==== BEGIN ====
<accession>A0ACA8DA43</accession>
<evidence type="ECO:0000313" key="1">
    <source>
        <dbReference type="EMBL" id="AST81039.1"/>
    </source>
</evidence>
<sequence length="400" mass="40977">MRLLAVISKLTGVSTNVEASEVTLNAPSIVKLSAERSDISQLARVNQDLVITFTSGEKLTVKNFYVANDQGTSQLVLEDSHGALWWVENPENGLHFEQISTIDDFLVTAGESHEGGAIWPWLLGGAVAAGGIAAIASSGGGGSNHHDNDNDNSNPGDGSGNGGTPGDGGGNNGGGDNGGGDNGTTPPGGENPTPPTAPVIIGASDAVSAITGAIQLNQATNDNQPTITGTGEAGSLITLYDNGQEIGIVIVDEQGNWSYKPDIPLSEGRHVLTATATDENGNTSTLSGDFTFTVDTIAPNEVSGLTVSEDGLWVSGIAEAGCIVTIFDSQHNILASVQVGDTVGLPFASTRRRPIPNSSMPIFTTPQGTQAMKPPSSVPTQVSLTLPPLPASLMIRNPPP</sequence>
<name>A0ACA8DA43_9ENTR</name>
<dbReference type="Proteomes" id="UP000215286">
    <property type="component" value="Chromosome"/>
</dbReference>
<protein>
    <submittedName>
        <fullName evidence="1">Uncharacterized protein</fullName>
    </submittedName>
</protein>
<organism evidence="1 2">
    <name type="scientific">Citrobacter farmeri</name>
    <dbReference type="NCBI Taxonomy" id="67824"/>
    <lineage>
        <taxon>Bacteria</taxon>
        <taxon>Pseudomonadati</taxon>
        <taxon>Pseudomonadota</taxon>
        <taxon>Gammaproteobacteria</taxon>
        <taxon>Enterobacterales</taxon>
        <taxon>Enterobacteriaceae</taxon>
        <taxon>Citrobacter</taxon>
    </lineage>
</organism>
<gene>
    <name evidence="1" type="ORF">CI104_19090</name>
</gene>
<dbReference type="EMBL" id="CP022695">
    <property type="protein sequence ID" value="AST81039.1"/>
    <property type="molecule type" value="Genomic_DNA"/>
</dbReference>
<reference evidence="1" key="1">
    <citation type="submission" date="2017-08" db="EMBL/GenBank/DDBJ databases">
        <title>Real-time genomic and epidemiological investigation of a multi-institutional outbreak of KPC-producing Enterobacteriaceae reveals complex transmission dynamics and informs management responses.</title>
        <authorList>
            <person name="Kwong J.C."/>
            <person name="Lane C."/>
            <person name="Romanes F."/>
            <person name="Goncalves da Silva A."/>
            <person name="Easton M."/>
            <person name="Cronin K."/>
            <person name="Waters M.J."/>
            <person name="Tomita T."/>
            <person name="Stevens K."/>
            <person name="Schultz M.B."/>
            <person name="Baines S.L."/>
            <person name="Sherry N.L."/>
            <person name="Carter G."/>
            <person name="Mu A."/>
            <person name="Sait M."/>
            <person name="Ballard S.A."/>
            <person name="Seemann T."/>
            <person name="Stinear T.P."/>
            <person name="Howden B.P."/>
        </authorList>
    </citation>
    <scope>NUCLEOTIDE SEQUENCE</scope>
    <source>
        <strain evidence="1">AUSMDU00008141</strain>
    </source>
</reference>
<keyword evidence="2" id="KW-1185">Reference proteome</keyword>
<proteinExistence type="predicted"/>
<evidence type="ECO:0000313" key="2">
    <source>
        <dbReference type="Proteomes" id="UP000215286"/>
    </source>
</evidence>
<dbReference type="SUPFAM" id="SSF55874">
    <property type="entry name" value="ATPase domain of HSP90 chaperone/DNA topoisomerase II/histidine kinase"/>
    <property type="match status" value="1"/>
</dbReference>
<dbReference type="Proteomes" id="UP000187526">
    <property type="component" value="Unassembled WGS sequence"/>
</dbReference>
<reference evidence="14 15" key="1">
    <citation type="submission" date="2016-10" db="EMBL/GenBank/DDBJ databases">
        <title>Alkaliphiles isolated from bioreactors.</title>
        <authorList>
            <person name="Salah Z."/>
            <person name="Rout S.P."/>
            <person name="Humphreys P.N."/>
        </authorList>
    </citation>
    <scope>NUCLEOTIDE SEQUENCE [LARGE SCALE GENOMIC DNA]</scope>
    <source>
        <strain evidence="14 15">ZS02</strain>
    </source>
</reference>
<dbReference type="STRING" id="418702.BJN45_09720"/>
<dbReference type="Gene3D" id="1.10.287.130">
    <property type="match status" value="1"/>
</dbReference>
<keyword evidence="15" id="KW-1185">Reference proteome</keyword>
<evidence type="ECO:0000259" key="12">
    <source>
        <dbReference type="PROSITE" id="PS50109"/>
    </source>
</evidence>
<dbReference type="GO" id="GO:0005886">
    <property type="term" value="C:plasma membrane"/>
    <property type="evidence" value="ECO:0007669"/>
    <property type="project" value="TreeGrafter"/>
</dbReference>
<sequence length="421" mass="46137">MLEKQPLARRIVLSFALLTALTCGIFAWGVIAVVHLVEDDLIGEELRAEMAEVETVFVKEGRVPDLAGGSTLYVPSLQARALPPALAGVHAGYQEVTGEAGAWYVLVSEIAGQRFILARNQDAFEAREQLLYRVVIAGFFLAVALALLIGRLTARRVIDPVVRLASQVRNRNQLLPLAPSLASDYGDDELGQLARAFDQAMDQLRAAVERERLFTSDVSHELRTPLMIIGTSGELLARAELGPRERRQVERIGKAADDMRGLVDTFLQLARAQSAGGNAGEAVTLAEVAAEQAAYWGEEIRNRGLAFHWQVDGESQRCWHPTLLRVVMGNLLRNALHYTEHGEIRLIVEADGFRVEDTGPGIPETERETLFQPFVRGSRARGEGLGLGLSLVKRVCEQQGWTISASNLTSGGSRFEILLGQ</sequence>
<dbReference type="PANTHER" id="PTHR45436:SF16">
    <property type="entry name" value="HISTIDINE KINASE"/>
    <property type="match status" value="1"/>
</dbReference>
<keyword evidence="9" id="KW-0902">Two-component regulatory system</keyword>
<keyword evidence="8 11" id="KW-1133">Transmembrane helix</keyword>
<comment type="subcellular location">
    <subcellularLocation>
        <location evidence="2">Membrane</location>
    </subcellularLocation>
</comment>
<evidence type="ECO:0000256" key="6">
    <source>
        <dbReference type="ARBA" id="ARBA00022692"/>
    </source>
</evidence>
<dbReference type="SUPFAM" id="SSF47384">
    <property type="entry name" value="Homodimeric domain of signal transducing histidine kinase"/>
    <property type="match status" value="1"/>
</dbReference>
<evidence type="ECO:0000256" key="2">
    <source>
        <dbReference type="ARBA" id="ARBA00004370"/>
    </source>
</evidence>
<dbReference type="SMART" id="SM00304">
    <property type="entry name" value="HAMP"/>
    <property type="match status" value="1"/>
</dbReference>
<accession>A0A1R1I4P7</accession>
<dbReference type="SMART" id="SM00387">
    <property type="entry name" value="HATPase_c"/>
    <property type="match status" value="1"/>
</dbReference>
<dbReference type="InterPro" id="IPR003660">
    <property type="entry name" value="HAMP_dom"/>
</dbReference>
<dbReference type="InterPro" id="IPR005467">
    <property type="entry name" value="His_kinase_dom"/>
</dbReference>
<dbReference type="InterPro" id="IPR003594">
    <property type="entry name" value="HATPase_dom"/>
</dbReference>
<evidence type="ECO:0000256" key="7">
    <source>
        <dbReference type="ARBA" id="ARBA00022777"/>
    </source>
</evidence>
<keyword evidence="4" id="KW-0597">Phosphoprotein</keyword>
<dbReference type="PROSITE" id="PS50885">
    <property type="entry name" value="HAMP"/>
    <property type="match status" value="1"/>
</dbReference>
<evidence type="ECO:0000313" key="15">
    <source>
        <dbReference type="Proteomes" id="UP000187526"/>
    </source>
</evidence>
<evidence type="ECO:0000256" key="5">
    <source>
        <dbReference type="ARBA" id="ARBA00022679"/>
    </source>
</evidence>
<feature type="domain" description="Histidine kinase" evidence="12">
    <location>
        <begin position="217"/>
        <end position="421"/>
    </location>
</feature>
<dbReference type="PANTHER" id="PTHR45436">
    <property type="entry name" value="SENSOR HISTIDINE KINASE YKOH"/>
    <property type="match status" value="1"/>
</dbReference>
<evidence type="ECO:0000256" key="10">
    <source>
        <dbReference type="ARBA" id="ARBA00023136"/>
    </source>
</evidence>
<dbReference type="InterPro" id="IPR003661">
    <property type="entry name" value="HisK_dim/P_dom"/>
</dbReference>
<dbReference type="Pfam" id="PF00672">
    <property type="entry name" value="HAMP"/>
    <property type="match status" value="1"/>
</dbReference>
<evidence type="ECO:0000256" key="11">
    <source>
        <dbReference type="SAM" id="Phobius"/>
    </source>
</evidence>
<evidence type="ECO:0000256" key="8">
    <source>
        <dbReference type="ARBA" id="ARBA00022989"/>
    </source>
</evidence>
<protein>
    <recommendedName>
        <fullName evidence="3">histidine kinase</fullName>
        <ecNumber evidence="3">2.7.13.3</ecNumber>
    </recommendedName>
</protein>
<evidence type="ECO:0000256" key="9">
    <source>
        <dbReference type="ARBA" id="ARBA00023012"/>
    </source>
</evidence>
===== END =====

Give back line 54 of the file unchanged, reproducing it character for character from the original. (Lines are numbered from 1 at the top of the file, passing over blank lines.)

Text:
            <person name="Mu A."/>